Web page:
Monday, January 2, 2012

Love: War Horse

When I was small, I loved animal films with an unbridled enthusiasm.  Don't pretend you didn't.  Like most kids desperate for a pet of their own, I was fascinated by films highlighting the bonds between humans and animals.  Give me a Black Beauty or a Cheetah and I'd watch it five times in quick succession, leaving behind sketchbooks like crudely illustrated menageries.  I still love animals, but as the years have gone by my interest in their cinematic exploits have lessened.  Strings of sappy dog movies and depressing environmental fare have left me believing there's something to that old "never work with animals or children" line.  Depending on the species, the films tend to come out like carbon copies of the last successful outing, and everything I'd seen on War Horse appeared desperately schlocky. Everything about it seemed custom made to illicit heart wrenching emotion: a noble beast, the dregs of war, death, suffering, and families torn apart.  I mean, damn, Steven Spielberg, feeling transparent much?  It shouldn't surprise you that War Horse is in many ways the horse movie you might expect from Spielberg.  It exists at a cross section of his 90's and 00's specializations in a state of elegant confusion.  War Horse is an overtly sentimental ball of flaming family cheese in one moment and a brutal, beautifully photographed expose on the horrors of war in the next, but, in all things, the horse is always the magnificent (though occasionally far-fetched) center, the skies are open wide, and we find ourselves believing perhaps in spite of ourselves.

I will echo that old refrain: if you think War Horse is a movie about a horse, think again.  What it's really about is war and all the vast canyons of physical and emotional damage it leaves in its wake. The horse is merely the recurring character in what amounts to a short story cycle of small atrocities. It draws, in a sense, from Anna Sewell's Black Beauty to give us sweeping stories of an animal and its many riders; the good and the bad, moving from struggle to struggle with the words all but coming straight from the horse's mouth.  Keep in mind War Horse was originally a children's book as well, and before it begins its meandering journey, it opens in a way befittingly wide-eyed.  Our stallion is born in a picture-perfect English countryside, knighted 'Joey' by his absolutely obsessive boy Albert (Jeremy Irvine), and bonded to him forever through what the film assumes are shared travails.  Albert's father is a well-meaning drunk, and an unpaid debt leads him to separate horse and teen as the country goes to war, leaving the boy running about madly blaming dad for taking away his BFF while Joey begins his European tour as a cavalry horse in WWI.  From there it twists and turns, opening one story as another closes too soon or begetting an additional subplot while a few remain in action.  There are some phenomenal short vignettes buried in War Horse's trenches that snap us back to reality moments after Spielberg drifts too close to an eye roll or improbable astonishment.  While the wider picture and Albert's recurring plot line occasionally feel strained to the point of contrived (they're very classic Disney), the small moments show us something we haven't seen before, and allow Spielberg to be bold in unexpected ways that pull what could be a tonally uneven film into alignment.  This is a war movie. This is what happens in wartime. Everything is in the grey.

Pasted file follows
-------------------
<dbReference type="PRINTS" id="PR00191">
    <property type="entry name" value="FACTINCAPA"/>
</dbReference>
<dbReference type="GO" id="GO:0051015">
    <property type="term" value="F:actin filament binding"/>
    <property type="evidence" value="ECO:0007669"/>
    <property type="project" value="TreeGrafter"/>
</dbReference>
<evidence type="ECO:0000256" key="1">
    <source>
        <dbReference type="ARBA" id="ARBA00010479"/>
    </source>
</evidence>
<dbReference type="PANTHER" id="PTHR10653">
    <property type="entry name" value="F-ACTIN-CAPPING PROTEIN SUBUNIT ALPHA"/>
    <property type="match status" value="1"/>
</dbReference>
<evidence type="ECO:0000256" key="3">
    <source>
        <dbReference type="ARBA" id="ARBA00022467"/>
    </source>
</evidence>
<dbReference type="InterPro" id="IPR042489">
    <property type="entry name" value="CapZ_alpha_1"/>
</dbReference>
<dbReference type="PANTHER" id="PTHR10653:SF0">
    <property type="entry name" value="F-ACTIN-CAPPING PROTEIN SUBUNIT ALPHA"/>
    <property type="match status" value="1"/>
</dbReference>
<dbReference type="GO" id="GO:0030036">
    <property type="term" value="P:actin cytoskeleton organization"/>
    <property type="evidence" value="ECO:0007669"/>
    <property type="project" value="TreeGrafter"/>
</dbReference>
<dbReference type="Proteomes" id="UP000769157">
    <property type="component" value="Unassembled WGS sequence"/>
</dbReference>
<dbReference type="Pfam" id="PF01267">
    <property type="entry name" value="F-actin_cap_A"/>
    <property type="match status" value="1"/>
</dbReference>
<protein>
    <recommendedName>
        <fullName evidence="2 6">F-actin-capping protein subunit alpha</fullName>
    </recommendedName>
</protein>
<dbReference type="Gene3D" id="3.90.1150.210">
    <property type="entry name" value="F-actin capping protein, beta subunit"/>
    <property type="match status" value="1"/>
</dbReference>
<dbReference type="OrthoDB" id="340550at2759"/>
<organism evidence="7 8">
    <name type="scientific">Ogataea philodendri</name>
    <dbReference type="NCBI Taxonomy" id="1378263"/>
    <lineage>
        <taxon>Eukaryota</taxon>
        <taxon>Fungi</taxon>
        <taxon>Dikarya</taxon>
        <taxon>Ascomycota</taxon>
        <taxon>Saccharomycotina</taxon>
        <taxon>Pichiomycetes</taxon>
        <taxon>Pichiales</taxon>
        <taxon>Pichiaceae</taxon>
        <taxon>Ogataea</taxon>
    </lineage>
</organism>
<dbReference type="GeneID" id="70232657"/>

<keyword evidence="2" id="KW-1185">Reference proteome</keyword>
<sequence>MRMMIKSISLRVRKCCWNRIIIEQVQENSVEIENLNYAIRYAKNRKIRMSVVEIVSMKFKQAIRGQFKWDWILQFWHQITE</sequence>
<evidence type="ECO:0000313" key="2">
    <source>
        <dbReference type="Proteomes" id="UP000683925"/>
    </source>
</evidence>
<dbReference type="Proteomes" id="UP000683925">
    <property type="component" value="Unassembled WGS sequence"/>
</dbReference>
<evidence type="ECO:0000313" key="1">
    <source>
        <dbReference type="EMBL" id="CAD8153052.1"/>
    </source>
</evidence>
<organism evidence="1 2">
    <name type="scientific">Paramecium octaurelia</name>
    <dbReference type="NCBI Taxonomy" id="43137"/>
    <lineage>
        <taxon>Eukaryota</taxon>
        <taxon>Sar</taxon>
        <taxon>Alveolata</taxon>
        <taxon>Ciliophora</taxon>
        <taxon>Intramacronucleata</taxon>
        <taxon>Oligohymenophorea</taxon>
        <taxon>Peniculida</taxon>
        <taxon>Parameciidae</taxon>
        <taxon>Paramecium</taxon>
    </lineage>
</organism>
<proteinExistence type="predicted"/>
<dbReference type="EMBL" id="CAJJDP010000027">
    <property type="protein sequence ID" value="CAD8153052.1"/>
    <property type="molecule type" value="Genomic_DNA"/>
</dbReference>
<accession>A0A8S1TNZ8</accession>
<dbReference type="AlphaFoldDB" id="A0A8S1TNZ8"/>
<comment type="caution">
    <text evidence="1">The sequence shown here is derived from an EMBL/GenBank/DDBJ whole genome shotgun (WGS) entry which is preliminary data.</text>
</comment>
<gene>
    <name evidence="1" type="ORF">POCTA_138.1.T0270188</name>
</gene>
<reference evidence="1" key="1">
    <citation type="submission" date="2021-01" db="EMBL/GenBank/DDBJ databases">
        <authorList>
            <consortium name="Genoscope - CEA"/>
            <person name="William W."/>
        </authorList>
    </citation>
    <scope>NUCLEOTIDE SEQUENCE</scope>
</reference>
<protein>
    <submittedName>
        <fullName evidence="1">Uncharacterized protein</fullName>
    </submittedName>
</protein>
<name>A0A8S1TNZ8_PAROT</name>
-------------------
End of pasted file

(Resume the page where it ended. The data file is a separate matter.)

War Horse's biggest strength is perhaps its old school nature.  Without veering towards the territory of straight homage, it's clear that Spielberg aspires to the epic proportions of cinematic greatness pushed at by John Ford or Victor Fleming.  Everything about War Horse evokes the technicolor grandeur of that Western freedom, though this is Europe, and consequently the stuff of storybooks.  There's an artificiality cast on everything that reads like the lightworks on a Thomas Kinkade print. The cottages and fields appear in a golden hue that makes them impossibly rich and appealing while the trenches are darkened by deep shadowed undertones (nevertheless crystal clear).  It's a big film with big goals and a very old fashioned, pure heart.  What could easily have been a sugary mess is handled largely with thought and care by Spielberg, who has laced the film with realistic violence without losing sight of Joey.  War Horse is bound to be beloved.  It's hard not to feel good about the whole thing as you take in that fiery sunset. Yet, while War Horse is a great deal better than it perhaps ought to be, I worry that a second viewing may heighten the sneaking sense I have that it's a little bit too full of its own calculated optimism.






3 comments:

  1. I think "War Horse" definitely IS a movie about a horse - at least, relatively speaking. When most people think of movies with horses, they exist as catalysts for a human journey (this according to Steven Spielberg himself). Yet "War Horse" is truly about this horse and his journey home. But I think there's room to debate.

    Excellent review!

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  2. Not a debate worth having, in my opinion. You're correct, relatively speaking, it's absolutely a movie about a horse. Yet, the very idea of the horse as catalyst for the human journey makes it significantly more than the "animal" picture many audiences tend to shy away from...

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  3. The stage recital of War Horse sees Joey turn from shaky foal to full-grown adult before the audiences very eyes.

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